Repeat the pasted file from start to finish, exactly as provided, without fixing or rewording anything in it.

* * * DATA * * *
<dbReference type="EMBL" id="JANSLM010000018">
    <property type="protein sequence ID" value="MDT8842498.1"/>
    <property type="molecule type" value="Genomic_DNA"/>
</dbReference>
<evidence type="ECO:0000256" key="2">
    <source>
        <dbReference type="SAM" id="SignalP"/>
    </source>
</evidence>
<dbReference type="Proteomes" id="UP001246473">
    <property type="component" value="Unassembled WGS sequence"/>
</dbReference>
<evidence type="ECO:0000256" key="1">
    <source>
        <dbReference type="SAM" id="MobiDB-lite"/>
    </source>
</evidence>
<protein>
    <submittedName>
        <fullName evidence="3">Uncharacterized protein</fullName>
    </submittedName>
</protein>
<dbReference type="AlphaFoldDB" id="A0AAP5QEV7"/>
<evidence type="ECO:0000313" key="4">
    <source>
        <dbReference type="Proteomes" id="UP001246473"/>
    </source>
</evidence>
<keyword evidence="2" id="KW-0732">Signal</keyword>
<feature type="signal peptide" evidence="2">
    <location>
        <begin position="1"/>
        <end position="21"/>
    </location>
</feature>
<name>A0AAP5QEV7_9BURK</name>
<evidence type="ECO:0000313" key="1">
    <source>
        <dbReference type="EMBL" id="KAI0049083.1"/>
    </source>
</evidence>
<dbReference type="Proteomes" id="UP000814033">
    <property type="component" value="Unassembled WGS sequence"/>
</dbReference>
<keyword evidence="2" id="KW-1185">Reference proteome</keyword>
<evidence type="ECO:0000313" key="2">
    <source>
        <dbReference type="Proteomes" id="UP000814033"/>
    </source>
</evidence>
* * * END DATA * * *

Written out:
<dbReference type="EMBL" id="JANSLM010000018">
    <property type="protein sequence ID" value="MDT8842498.1"/>
    <property type="molecule type" value="Genomic_DNA"/>
</dbReference>
<evidence type="ECO:0000256" key="2">
    <source>
        <dbReference type="SAM" id="SignalP"/>
    </source>
</evidence>
<dbReference type="Proteomes" id="UP001246473">
    <property type="component" value="Unassembled WGS sequence"/>
</dbReference>
<evidence type="ECO:0000256" key="1">
    <source>
        <dbReference type="SAM" id="MobiDB-lite"/>
    </source>
</evidence>
<protein>
    <submittedName>
        <fullName evidence="3">Uncharacterized protein</fullName>
    </submittedName>
</protein>
<dbReference type="AlphaFoldDB" id="A0AAP5QEV7"/>
<evidence type="ECO:0000313" key="4">
    <source>
        <dbReference type="Proteomes" id="UP001246473"/>
    </source>
</evidence>
<keyword evidence="2" id="KW-0732">Signal</keyword>
<feature type="signal peptide" evidence="2">
    <location>
        <begin position="1"/>
        <end position="21"/>
    </location>
</feature>
<name>A0AAP5QEV7_9BURK</name>
<evidence type="ECO:0000313" key="1">
    <source>
        <dbReference type="EMBL" id="KAI0049083.1"/>
    </source>
</evidence>
<dbReference type="Proteomes" id="UP000814033">
    <property type="component" value="Unassembled WGS sequence"/>
</dbReference>
<keyword evidence="2" id="KW-1185">Reference proteome</keyword>
<evidence type="ECO:0000313" key="2">
    <source>
        <dbReference type="Proteomes" id="UP000814033"/>
    </source>
</evidence>